Nietzsche, Schopenhauer, and a Fall From Grace

Schopenhauer inspired a young Nietzsche. Then it all went wrong. What happened?

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The underrated — and oft overlooked — relationship between Nietzsche and Schopenhauer offers an insightful look into Nietzsche’s thought system.

The elder Schopenhauer (who died five years before Nietzsche even read The World as Will and Representation) had no direct contact with Nietzsche, but Schopenhauer left an indelible mark on Nietzsche.

Nietzsche discovered Schopenhauer’s The World as Will and Representation in a used book store in 1865. Nietzsche later recounted that experience:

“I don’t know what demon whispered to me: ‘Take this book home.’ Back at home, I threw myself into the corner of a sofa with my new treasure, and began to let that dynamic, dismal genius work on me.”

In his book Beyond Selflessness: Reading Nietzsche’s Genealogy, philosopher Christopher Janaway notes that Nietzsche’s “infatuation” with Schopenhauer lasted years, with Schopenhauer’s work having “profound effects on (Nietzsche’s) emotions.”

In fact, when a 24-year-old Nietzsche became the chair of philology at the University of Basel (the youngest ever at the time), he vowed to “infuse the Schopenhauerian spirit into philology,” according to Nietzschean scholar Grace Neal Dolson.

The admiration of Schopenhauer did not last, however. In a letter to Cosima Wagner (wife of composer Richard Wagner), Nietzsche wrote:

“Would you be amazed if I confess something that has gradually come about, but which has more or less suddenly entered my consciousness: a disagreement with Schopenhauer’s teaching? On virtually all general propositions I am not on his side…”

In many ways, the relationship was doomed from the beginning.

The first philosophic difference would occur over mitleid, literally “fellow-feeling,” which is translated into English as “compassion” or “sympathy.” Schopenhauer viewed compassion as a positive virtue and the basis of morality.

Nietzsche rejected this thinking. Compassion is better defined as pity, according to Nietzsche. “A man loses power,” Nietzsche wrote in The Antichrist, “when he pities.” Pity was not a virtue, as Schopenhauer contended, but a vice.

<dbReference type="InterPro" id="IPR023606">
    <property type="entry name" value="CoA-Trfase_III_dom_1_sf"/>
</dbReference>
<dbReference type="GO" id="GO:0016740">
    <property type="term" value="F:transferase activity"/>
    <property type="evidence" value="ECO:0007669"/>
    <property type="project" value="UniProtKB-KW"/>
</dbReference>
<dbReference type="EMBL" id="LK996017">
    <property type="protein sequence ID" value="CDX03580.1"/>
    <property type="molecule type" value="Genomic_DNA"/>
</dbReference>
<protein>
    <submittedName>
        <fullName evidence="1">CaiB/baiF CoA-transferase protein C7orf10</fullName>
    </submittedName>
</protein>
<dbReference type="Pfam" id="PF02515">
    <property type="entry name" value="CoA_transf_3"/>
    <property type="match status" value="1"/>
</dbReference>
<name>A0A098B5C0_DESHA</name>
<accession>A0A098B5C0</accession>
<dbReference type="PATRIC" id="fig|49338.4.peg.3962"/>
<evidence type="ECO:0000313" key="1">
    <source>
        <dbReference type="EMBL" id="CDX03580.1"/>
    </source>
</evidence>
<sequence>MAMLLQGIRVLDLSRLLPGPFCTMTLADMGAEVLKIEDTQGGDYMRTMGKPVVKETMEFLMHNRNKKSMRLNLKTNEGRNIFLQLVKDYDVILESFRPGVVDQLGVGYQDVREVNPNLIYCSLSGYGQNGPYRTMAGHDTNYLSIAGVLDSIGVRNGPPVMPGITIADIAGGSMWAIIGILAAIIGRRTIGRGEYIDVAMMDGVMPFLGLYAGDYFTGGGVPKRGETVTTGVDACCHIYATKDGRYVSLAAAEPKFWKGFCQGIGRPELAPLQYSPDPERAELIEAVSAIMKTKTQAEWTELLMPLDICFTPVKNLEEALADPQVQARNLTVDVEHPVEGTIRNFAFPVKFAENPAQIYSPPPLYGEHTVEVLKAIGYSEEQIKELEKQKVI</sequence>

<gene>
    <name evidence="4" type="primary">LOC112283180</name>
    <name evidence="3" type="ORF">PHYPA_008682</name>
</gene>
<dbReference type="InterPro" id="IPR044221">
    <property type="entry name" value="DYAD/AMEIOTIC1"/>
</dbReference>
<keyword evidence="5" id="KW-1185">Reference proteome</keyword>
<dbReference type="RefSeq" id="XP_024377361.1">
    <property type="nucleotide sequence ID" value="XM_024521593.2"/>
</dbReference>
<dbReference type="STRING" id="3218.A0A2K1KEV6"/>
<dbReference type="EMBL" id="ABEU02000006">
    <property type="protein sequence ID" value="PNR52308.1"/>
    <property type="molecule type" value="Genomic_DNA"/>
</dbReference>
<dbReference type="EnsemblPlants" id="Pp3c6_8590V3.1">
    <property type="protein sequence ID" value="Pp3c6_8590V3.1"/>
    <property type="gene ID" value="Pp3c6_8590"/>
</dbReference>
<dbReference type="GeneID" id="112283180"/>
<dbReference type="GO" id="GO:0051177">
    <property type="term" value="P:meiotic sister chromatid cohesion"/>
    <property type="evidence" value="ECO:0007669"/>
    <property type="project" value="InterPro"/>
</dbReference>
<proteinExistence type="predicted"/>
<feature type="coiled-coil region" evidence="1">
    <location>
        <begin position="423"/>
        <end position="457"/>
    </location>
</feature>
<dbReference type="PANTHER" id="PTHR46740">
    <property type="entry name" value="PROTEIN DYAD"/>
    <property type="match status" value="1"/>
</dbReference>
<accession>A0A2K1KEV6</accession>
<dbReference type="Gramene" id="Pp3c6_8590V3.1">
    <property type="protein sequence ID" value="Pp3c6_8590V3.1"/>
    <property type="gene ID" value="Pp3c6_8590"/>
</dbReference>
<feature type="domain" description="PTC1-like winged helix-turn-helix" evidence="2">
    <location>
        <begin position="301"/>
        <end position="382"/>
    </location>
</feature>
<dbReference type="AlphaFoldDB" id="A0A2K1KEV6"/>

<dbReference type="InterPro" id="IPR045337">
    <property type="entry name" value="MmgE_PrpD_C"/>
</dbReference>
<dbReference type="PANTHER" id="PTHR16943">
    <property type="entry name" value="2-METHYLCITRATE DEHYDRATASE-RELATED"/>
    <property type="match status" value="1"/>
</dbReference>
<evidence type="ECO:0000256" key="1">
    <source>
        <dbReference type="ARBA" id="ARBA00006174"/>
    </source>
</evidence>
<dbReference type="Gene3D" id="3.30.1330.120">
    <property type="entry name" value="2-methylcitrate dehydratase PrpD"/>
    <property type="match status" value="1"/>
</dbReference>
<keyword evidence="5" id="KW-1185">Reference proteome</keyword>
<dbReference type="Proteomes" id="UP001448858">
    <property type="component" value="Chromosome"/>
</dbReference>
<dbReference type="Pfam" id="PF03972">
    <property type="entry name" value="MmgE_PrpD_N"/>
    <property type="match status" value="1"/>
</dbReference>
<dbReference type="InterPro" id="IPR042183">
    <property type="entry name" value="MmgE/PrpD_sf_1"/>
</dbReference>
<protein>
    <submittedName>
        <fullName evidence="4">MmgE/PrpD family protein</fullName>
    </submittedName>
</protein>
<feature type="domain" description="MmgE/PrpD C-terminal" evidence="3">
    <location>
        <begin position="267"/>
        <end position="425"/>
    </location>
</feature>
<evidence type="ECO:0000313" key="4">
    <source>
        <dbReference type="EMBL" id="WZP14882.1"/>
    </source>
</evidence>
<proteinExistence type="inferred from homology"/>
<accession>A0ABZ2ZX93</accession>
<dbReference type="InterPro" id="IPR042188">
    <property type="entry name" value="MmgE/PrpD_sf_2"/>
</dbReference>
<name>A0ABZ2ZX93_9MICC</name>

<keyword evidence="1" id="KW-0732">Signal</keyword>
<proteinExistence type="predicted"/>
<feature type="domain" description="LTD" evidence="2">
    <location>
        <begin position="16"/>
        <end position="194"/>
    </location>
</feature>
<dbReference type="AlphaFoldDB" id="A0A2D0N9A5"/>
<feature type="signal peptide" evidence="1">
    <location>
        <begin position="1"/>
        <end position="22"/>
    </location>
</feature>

Dolson sums up Nietzsche’s view of mitleid:

“(Sympathy) was a mark of weakness, a disgrace to both the giver and the receiver. In the one it shows a desire to pry into another’s secrets, a total lack of delicacy and reserve; in the other, a willingness to acknowledge oneself beaten and no longer self-sufficient. To found all morality upon sympathy is to make every man a slave.”

Nietzsche and Schopenhauer clashed over more than just compassion. Schopenhauer was a metaphysician who built upon Kant’s transcendental idealism. Nietzsche rejected such metaphysical inquiries.

Dolson elaborates:

“Nietzsche’s interests were never in the direction of metaphysics. He even ridiculed attempts to solve the ultimate problem of the universe, sometimes seeming to base his scorn less upon the frailty of the human reason than upon the conviction that there was no ultimates to be known. Schopenhauer, on the other hand, was a metaphysician.”

Indeed, Nietzsche derided Schopenhauer’s metaphysical arguments as “mystical embarrassments and evasions,” according to Janaway. (Nietzsche similarly dismisses Kant as “a fatal spider” in The Antichrist, and accuses Kant’s metaphysics as nothing but a “philosophy of backdoors” in The Twilight of Idols.)